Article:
Syfy’s ‘Helix’ fails in delivery
Philosopher Samuel Coleridge said the suspension of disbelief comes only through an emotional truth within a fictional work. Pigs may fly, clouds may speak, and a DNA-changing virus may spread through lip-locking zombies as long as there’s something for the viewer to latch onto-something that allows them to ignore the impossibility of the plot and identify with the characters. Something that makes it real.
The Syfy channel’s latest dramatic thriller “Helix” has these traits, but the problem lies with the delivery.
Airing on Fridays at 10 p.m., “Helix” is based at an isolated research facility specializing in nonregulated experimentation out in the deep Arctic. When a report of a contamination occurs and three doctors are infected, Alan Farragut and his team of hyper-educated scientists are helicoptered in to prevent the spread of the virus. It seems simple enough.
However, one of the doctors who has been infected is actually Alan’s brother, Peter. And Peter’s had an affair with Alan’s ex-wife, Dr. Julia Walker, who is currently working under Alan with the Centers for Disease Control. Of course, when the team arrives they begin to understand that information has been withheld from them. There is gore and blood. There is a suspenseful score. There is even an insult-spewing veterinarian with a Southern accent.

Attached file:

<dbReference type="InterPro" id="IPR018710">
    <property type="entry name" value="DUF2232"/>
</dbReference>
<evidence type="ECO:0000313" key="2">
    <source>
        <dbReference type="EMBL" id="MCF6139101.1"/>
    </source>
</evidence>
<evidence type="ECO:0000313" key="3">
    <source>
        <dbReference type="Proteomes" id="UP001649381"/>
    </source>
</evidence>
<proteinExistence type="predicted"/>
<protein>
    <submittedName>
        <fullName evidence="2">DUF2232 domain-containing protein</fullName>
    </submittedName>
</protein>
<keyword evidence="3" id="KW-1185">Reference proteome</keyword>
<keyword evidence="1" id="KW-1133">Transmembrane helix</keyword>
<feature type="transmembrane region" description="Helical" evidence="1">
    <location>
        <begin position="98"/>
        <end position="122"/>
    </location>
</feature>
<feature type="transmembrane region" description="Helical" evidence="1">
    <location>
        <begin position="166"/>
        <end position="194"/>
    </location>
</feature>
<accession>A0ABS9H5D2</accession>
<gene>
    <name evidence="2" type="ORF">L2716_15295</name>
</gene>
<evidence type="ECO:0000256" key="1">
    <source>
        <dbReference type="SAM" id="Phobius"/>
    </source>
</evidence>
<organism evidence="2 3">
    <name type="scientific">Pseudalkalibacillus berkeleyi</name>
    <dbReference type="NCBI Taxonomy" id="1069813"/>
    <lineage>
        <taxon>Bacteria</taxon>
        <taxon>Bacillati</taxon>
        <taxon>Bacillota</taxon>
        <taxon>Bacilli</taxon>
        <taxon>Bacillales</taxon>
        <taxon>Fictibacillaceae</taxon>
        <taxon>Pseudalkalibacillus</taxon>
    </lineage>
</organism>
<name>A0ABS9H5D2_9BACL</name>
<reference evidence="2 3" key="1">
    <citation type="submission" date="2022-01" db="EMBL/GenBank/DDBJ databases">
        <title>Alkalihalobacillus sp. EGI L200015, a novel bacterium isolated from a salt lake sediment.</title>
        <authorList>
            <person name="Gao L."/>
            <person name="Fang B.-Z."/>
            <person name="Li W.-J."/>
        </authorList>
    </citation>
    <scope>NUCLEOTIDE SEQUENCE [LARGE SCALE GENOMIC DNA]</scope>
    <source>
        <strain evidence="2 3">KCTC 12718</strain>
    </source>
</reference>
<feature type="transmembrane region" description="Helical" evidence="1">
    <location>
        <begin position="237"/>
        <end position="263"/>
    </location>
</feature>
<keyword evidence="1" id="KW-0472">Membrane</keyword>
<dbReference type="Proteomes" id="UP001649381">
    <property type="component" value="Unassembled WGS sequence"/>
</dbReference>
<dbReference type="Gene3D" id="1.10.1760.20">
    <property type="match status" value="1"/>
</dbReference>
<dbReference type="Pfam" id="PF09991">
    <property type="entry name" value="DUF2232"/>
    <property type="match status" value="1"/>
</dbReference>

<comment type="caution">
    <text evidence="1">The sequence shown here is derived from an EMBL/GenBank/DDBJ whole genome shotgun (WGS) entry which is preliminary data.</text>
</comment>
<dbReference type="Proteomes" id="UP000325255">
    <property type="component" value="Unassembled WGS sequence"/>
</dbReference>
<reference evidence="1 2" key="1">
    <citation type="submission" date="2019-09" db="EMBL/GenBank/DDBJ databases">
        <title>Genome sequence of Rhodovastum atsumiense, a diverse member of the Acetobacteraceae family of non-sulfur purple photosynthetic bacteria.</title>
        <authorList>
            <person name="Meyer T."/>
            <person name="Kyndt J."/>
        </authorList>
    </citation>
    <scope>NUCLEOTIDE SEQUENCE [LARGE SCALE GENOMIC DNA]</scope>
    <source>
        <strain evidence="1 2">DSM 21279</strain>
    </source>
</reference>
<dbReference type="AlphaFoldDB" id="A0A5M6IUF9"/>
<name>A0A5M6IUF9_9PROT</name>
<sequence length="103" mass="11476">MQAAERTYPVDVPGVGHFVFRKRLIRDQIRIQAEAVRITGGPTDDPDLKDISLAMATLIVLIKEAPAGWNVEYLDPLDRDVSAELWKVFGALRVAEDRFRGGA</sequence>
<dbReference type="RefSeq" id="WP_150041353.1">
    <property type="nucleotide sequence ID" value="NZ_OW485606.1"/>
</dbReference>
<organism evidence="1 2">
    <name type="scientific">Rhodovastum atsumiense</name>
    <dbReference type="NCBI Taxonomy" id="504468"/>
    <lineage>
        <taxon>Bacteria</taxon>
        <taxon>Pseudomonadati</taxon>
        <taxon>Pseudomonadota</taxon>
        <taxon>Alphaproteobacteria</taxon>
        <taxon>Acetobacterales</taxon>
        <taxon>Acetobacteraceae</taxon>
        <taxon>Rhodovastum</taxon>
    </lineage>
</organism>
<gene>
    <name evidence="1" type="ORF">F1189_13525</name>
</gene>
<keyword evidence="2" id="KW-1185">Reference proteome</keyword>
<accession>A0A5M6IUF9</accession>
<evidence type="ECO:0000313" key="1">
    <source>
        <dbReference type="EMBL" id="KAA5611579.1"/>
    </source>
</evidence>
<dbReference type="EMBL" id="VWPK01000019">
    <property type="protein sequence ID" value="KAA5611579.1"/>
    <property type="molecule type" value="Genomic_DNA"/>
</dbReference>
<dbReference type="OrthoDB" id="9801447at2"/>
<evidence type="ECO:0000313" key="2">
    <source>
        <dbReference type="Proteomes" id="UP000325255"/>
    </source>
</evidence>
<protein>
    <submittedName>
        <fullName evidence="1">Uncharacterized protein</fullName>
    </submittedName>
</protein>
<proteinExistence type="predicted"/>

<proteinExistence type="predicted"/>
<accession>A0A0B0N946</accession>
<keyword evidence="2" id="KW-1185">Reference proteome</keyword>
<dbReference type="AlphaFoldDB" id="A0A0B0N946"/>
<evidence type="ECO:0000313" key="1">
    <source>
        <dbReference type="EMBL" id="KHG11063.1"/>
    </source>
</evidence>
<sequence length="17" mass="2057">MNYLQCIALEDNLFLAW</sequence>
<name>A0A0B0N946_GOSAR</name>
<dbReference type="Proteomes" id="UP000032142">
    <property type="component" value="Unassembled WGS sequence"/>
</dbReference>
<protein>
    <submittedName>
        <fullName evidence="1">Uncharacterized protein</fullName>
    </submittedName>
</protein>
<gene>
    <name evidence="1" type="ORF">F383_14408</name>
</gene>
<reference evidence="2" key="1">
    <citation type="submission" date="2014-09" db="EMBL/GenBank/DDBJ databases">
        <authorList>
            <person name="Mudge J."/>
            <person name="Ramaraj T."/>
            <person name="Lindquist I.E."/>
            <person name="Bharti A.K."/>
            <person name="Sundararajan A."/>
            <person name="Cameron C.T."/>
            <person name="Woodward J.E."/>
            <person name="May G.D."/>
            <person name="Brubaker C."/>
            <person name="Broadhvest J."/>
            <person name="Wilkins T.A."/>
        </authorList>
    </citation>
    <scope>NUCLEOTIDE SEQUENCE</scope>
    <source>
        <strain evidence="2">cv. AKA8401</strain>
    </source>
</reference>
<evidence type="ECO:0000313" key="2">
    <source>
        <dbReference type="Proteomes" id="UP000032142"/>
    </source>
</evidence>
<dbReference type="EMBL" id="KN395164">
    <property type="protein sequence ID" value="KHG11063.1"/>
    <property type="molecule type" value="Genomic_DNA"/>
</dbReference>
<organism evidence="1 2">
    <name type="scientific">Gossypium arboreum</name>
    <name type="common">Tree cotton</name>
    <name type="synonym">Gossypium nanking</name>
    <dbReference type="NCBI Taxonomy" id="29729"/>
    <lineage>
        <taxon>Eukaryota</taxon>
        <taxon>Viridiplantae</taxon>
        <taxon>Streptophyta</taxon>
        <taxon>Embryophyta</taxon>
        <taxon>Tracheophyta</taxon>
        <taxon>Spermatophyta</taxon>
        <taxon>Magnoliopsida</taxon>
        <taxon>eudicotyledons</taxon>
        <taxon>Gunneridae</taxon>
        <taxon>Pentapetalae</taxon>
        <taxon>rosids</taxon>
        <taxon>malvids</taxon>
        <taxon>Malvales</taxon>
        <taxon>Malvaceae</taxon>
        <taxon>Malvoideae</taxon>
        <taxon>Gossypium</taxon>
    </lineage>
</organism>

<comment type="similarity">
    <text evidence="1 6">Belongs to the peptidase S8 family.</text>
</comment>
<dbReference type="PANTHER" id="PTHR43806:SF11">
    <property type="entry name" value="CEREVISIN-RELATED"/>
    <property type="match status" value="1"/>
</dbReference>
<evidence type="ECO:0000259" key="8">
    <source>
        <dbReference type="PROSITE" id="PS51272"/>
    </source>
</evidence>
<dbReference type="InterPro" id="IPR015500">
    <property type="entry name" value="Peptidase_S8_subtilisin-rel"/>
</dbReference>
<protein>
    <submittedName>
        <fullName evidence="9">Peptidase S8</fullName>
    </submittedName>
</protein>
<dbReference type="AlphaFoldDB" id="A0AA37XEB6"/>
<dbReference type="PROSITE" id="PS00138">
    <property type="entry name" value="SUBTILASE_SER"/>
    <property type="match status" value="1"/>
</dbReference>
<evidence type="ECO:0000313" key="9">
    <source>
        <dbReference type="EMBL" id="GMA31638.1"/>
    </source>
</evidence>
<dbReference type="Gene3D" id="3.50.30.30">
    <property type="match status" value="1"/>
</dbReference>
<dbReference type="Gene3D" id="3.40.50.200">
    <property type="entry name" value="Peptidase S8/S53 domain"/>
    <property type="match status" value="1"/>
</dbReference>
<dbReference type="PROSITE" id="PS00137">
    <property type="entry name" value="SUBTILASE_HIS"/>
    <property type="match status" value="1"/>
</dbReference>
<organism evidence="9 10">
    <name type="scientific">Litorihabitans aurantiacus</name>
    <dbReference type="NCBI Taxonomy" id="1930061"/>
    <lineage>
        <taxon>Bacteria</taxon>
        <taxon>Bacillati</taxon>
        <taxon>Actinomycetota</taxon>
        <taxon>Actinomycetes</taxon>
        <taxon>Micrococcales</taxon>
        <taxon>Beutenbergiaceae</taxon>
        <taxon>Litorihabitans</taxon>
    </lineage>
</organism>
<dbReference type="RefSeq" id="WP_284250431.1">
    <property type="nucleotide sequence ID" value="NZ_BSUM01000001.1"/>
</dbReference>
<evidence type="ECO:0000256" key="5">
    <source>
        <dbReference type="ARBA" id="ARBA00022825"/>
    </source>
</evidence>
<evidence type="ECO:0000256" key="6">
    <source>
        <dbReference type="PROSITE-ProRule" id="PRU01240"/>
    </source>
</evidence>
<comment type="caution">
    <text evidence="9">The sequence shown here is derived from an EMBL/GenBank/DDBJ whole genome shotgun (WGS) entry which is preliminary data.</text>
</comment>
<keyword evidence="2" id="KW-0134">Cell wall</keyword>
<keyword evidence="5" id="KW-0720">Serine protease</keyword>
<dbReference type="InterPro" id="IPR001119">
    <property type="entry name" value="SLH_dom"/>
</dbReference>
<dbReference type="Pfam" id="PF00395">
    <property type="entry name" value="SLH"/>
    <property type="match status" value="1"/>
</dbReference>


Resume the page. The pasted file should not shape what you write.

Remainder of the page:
All the ingredients for a hardboiled zombie-thriller are there. Yet, the show lacks actors who can convince the viewers that all of this is actually happening-that they aren’t just spitting back the lines from writer Cameron Porsandeh, but that it’s happening to them.
The exchanges between ex-lovers Alan (Billy Campbell) and Julia (Kyra Zagorsky) are intriguing, but almost all of the emotion is delivered by the minor-tunes in the background, just as the moments of suspense are fueled by the dissonant thumps of a synth.
The most convincing performance comes from the infected Peter (played by Neil Napier), with his wide, black eyes and dark purple veins running up his neck.
However, the visual elements might make it worth it to tune in. There’s an especially gripping closeup of the remains of one of the infected doctors in a body bag, a slew of frozen primates and a pair of holographic eyes, among others. However, the cast will have to step it up a notch to complete the suspension of disbelief.
Benjamin Rader can be reached at firstname.lastname@example.org.